The Canso Crash of 1945 - Photo taken in 1991
What is it?
This aircraft is a Canso-A (PBY 5-A), built at the Canadian Vickers plant in Montreal, Quebec between Oct.'43-Jul.'44. It wears a serial number of 11007. Its present location is near the bottom of a hillside near the north boundary of Pacific Rim National Park, near Long Beach, on the west coast of Vancouver Island, Canada. It is very close to Radar Hill - the location is roughly 125 degrees 50 minutes West longitude and 49 degrees 5 minutes North latitude. It is about a 1/2 a Km. from the parking spot by the highway through the bush and swamp. The Canso probably belonged to #3 squadron of Western Air Command at Coal Harbour, or the seaplane base in Ucluelet. Cansos saw little to no action on maritime patrol on the West coast as the expected Japanese invasion never happened. It is understood that there were a few balloon bombs which were intercepted.
How did it get there?
The story goes that this A/C was sitting on the airfield at the nearby RCAF Tofino station, having returned from a patrol when V-J day came. in Aug.'45. During the celebrations, a mechanic got loaded, grabbed a bottle of whiskey and a nurse and hopped in the Canso. He gunned it down the runway and got airborne, and then it promptly ran out of fuel. The mechanic spent a frantic moment jettisoning the ordnance, then ran out of height and piled it into the hillside. There are a couple of craters leading up to the plane which were probably caused by jettisoning the depth charges or bombs. The one closest to it is about 50 meters away and about 6 meters across. It is not known if the pilot and passenger survived the impact, but the forward compartments are in bad shape so they could have been seriously injured. There is another report of a more or less complete Canso in the bush near Ucluelet but we have no other details at the moment.
What shape is it in?
Pretty bad up front, but the tail is in good shape. The aircraft hit the ground with its wheels down, judging from the damage to the gear. The initial impact crushed the forward part of the plane as far back as the Navigators compartment. The floor is still there, but the cockpit roof is totally gone. The Pratt & Whitney R-1830-82's are sitting on the ground, having been removed with a cutting torch. The tail sits high up off the forest floor. The interior has been stripped by area residents and visitors during the last 50 years and there is very little left. It is assumed that the military pulled the guns and radios out of the aircraft and left the rest to rot. Reports indicate that there was a lot of surplus equipment around in 1945 after the crash. It has been reported that visitors have found .303 ammunition, some of it live, dated 1943 around what remained of the front turret. The area around the plane is very thick with trees and undergrowth and it is difficult to back off enough to get a decent picture. People have taken axes to it and tipped logs onto it, and other assorted abuses. The photographer was standing beneath the starboard wing for this picture. Dimly visible at top center are the bomb/depth charge shackles. At far right is one of the radar antennas. The serial number can be dimly seen on the tail. This view looks downhill, to the south.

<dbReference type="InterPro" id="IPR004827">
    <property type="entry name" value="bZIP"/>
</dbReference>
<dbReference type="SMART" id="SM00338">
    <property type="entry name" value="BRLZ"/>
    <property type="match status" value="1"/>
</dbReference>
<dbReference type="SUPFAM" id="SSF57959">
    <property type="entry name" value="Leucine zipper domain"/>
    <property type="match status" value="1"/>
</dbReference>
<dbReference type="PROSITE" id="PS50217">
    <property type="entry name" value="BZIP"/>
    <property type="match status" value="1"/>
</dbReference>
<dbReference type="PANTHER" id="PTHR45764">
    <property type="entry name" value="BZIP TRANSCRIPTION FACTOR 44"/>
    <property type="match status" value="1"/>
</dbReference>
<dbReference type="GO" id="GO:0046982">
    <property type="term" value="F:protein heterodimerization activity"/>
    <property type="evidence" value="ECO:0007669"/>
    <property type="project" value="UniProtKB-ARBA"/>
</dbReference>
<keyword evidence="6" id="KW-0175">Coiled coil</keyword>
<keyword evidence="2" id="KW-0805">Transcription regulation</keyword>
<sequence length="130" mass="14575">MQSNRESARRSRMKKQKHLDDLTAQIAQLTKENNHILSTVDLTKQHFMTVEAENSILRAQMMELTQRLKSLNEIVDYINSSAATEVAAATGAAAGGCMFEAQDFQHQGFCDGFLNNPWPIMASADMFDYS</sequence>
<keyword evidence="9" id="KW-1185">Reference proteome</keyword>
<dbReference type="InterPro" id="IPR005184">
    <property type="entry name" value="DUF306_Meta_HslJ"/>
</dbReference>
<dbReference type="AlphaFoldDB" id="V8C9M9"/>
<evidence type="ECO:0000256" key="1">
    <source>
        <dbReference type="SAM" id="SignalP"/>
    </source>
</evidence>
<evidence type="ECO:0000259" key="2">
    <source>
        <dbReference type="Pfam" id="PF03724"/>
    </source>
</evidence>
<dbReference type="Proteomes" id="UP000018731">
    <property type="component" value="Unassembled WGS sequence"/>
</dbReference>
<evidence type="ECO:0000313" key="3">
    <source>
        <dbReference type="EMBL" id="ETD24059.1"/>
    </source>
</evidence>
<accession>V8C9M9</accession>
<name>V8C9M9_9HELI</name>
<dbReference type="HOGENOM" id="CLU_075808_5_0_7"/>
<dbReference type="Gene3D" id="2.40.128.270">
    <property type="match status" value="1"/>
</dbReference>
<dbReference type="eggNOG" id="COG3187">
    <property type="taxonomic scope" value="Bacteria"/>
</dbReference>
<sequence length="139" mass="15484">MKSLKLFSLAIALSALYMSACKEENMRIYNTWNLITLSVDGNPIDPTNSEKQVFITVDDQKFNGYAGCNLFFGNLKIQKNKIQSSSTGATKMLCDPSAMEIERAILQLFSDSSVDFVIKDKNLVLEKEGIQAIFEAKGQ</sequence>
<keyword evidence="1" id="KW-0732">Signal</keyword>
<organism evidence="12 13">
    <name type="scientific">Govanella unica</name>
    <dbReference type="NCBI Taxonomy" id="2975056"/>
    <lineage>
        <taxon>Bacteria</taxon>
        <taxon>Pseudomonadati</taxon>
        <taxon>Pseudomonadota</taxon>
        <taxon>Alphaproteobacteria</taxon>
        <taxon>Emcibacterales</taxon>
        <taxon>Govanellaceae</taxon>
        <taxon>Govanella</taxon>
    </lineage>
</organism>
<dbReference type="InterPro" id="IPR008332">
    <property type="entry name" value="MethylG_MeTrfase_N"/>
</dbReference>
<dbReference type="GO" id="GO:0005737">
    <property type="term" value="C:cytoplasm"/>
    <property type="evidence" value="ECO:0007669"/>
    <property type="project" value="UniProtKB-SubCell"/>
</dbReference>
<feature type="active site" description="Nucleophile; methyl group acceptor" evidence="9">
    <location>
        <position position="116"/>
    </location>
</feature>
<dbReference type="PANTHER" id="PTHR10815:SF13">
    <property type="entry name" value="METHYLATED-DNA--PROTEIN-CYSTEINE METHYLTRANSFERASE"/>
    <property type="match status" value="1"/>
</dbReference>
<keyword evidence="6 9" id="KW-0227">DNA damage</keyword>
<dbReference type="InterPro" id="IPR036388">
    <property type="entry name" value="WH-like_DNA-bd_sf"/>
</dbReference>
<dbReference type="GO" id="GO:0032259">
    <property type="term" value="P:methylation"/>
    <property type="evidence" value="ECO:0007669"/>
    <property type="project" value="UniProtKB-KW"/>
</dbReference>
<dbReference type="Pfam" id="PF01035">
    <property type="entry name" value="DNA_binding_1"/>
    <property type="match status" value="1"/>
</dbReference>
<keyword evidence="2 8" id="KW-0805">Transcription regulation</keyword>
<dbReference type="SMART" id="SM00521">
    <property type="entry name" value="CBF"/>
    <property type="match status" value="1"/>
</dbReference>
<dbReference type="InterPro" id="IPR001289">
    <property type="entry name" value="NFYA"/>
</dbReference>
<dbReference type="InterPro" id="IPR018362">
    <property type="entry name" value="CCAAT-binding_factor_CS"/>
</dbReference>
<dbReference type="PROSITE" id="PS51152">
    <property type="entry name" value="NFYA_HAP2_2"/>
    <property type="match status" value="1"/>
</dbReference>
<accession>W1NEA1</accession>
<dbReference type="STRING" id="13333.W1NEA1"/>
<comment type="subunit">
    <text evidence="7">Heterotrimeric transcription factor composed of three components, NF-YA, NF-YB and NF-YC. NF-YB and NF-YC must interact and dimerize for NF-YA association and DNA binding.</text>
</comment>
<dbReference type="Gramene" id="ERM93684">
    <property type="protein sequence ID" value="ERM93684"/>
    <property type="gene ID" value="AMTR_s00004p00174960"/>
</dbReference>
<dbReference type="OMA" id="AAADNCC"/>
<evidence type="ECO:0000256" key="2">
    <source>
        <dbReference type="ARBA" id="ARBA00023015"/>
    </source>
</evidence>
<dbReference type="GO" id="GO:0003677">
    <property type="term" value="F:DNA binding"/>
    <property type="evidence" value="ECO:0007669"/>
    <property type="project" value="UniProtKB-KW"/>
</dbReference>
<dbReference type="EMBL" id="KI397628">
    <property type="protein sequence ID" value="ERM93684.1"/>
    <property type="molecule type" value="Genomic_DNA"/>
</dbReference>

About the picture
Taken during the summer of 1991 by Paul Senior with a 35 mm camera. Photo scanned and manipulated by R Bartlett.
That may be how the story goes - but that story sounds like a plot for the next "Harrison Ford" movie. The actual details of this crash can be found in the following:
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Updated: April 25, 2000